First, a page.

Chocolate may lower risks of stroke, say swedish researchers

Having a ‘moderate’ amount of chocolate every week could potentially be linked to lowering risks of developing stroke.

Research from Sweden examined data from more than 37,000 men to investigate potential links between chocolate consumption and the risk of stroke.

Led by Dr Susanna Larsson, the research team said that consumption of a moderate amount of chocolate every week could be linked to a lower risk of stroke in men.

Larsson said: “While other studies have looked at how chocolate may help cardiovascular health, this is the first of its kind study to find that chocolate, may be beneficial for reducing stroke in men.

“Interestingly, dark chocolate has previously been associated with heart health benefits, but about 90 per cent of the chocolate intake in Sweden, including what was consumed during our study, is milk chocolate”.

Larsson said the beneficial effects on stroke found in her study could be related to flavonoids found in chocolate.

She added: “Flavonoids appear to be protective against cardiovascular disease through antioxidant, anti-clotting and anti-inflammatory properties. It’s also possible that flavonoids in chocolate may decrease blood concentrations of bad cholesterol and reduce blood pressure”.

In the recent study, Larsson and her co-workers examined data from 37,103 Swedish men aged between 49 and 75. All participants were given a food questionnaire that assessed how often they consumed various foods and drinks and were asked how often they had chocolate. The team then identified stroke cases through a hospital discharge registry.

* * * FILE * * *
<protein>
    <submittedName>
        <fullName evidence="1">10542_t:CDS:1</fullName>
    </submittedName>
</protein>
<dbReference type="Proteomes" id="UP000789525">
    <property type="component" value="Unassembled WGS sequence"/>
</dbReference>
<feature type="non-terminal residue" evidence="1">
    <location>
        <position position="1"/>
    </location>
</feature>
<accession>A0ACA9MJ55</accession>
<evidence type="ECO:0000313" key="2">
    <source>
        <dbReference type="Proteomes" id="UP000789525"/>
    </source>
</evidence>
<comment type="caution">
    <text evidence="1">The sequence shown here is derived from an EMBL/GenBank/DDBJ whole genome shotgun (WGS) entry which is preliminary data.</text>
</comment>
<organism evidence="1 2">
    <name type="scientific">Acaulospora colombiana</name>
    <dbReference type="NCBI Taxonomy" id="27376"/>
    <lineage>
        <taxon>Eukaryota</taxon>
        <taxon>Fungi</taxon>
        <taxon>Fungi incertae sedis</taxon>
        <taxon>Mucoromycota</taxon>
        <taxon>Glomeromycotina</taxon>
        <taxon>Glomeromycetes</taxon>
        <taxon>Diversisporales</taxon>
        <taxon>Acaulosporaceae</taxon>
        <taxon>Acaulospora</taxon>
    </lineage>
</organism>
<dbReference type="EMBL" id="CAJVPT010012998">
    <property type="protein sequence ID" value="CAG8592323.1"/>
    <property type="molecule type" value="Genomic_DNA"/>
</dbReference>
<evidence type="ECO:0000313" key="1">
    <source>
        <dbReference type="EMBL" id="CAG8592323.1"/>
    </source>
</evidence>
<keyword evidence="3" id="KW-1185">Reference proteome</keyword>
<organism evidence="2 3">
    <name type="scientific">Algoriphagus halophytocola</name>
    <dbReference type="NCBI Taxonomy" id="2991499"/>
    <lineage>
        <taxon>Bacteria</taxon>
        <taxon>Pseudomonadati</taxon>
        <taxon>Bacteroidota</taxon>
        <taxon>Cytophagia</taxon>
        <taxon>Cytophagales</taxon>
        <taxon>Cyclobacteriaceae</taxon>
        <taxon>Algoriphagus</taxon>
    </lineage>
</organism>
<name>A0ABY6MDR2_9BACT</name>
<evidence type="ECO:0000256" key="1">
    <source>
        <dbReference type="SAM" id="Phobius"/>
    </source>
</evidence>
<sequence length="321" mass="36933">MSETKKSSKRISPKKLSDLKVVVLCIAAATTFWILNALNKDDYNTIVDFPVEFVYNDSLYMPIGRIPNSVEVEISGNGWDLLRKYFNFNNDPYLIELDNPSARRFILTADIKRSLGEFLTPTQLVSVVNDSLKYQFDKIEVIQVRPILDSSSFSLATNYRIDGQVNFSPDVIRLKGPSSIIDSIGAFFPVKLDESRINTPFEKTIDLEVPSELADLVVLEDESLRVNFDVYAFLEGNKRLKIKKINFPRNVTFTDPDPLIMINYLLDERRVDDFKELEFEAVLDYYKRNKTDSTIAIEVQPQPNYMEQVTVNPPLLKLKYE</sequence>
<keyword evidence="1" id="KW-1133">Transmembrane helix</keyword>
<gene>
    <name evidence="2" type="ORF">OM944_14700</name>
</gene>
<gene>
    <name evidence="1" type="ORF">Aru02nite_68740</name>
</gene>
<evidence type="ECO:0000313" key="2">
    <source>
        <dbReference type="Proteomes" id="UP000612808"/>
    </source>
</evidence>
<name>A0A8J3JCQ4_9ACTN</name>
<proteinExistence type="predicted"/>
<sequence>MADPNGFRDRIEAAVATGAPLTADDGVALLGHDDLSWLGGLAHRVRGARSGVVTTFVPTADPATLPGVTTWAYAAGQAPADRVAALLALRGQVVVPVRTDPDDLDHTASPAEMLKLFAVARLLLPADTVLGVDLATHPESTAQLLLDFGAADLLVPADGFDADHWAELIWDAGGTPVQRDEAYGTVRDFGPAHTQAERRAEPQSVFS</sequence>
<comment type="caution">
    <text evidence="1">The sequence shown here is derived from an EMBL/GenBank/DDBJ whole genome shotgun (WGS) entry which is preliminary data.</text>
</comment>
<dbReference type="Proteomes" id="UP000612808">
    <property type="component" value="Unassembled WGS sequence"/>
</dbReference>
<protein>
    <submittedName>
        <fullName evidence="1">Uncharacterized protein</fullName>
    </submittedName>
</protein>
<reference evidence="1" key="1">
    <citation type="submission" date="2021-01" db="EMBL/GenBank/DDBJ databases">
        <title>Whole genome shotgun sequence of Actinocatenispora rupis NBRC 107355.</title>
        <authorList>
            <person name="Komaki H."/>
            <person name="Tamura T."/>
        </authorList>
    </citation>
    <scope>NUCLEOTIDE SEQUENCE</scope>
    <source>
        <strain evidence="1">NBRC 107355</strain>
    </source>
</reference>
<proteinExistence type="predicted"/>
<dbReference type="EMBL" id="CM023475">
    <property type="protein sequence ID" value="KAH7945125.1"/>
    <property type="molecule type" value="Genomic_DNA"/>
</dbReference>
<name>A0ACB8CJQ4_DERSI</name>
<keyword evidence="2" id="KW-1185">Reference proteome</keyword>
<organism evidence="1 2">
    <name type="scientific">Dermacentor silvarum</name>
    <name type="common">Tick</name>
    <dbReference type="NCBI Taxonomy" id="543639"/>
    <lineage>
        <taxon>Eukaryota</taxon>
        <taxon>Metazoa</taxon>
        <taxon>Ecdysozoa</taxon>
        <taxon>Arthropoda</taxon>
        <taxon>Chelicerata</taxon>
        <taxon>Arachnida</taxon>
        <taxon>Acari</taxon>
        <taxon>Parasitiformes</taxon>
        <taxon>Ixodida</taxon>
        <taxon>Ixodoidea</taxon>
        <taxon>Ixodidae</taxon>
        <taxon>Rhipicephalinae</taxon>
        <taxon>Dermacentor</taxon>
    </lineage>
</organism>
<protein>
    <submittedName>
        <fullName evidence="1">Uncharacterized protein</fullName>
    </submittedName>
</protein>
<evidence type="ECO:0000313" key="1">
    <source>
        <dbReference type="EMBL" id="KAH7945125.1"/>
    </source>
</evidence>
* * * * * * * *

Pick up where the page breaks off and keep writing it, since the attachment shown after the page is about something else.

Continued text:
It is revealed that there were 1,995 cases of first stroke over ten years.

Analysis also revealed that men who consumed larger amounts of chocolates – which may roughly be equal to 63 grams each week – had a lower risk of stroke compared to those who did not consume any chocolate.

Those eating the highest amount of chocolate had a 17% lower risk of stroke, or 12 fewer strokes per 100,000 person-years compared to those who ate no chocolate.

In a further larger analysis of five studies including data from 4,260 stroke cases, the risk of stroke for individuals in the highest category of chocolate consumption was one fifth lower compared to non-chocolate consumers.

The team revealed that for every increase in chocolate consumption of 50 grams per week the risk of stroke decreased by roughly over one tenth.

 

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